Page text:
Fines could be issued as part of the first statutory regime for fundraising after a number of concerns were raised about the way charities go about collecting their money.
Charity Commission chairman William Shawcross told The Times that if charities failed to address abuses, his organisation was willing to regulate street “chuggers”, door-to-door collectors, call centres and direct mail appeals.
This comes after the suicide of Britain’s longest-serving poppy seller Olive Cook who said she was receiving up to 267 letters a month from charities asking for donations.
The 92-year-old was found dead in Avon Gorge in Bristol two days before the anniversary of VE Day. Her family later said that while the calls and letters were intrusive, they were not to blame for her death.
In the wake of Mrs Cooke’s death, the government commissioned a review by Sir Stuart Etherington, chief executive of the National Council for Voluntary organisations.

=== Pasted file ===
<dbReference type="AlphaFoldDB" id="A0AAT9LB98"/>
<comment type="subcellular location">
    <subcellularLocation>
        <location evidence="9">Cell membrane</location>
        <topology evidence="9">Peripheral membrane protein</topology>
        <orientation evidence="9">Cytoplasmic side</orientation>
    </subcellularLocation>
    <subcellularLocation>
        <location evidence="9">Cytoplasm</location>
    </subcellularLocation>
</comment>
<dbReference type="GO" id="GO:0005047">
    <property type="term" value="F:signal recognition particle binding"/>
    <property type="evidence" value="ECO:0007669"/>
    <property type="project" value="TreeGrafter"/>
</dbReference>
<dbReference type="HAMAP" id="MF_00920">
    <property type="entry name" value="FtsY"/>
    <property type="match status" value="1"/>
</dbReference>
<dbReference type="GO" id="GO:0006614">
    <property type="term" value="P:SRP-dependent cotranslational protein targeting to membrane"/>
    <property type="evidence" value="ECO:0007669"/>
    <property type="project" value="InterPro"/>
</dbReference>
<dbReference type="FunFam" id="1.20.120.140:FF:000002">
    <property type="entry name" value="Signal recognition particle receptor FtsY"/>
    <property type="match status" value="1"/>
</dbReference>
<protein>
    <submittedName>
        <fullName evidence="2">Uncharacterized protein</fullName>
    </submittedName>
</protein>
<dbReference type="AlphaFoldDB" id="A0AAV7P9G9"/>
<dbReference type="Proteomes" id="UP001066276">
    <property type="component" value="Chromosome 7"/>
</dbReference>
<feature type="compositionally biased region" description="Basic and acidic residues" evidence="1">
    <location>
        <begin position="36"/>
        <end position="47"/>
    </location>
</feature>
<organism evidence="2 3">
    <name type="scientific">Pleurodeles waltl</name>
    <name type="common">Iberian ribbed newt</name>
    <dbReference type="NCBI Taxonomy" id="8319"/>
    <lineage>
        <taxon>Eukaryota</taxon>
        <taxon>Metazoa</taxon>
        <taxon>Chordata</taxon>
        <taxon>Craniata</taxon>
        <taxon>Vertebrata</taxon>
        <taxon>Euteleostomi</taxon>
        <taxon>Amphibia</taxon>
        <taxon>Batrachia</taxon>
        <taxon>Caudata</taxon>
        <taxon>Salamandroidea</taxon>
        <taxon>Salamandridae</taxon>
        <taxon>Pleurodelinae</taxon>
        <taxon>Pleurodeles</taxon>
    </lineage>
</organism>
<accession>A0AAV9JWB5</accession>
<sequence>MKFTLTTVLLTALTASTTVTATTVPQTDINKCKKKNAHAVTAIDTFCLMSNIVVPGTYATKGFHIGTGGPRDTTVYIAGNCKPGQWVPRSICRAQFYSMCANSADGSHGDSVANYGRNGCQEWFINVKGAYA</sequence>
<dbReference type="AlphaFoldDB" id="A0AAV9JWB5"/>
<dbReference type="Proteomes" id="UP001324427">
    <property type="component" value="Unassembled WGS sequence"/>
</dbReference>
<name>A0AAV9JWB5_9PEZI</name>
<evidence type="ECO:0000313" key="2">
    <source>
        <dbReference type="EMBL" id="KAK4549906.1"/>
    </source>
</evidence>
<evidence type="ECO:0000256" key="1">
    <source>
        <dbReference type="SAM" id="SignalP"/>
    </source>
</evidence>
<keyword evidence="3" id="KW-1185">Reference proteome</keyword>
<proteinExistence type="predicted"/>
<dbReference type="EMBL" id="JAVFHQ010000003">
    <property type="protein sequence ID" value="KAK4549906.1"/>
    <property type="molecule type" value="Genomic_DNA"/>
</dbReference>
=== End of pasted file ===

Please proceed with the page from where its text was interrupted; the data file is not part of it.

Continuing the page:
Mr Shawcross said: “If he concludes that self-regulation by charities cannot work, then government would have to consider whether the Charity Commission should regulate fund raising.”
Speaking to Channel 4 News, the chief executive of the Association of Chief Executives of Voluntary Organisations, Sir Stephen Bubb, said: “No charity leader I know supports harassment or bullying when there are fundraising.”
“I think that damages charities, but I think there is another side to this and the fact is last year street fund raising and door-to-door fund raising raised £140m for good causes. So over a million people signed up to charities to do good.”
Under the new regulations charities and fund raisers would be banned from high-pressure tactics, repeatedly targeting people and making misleading claims.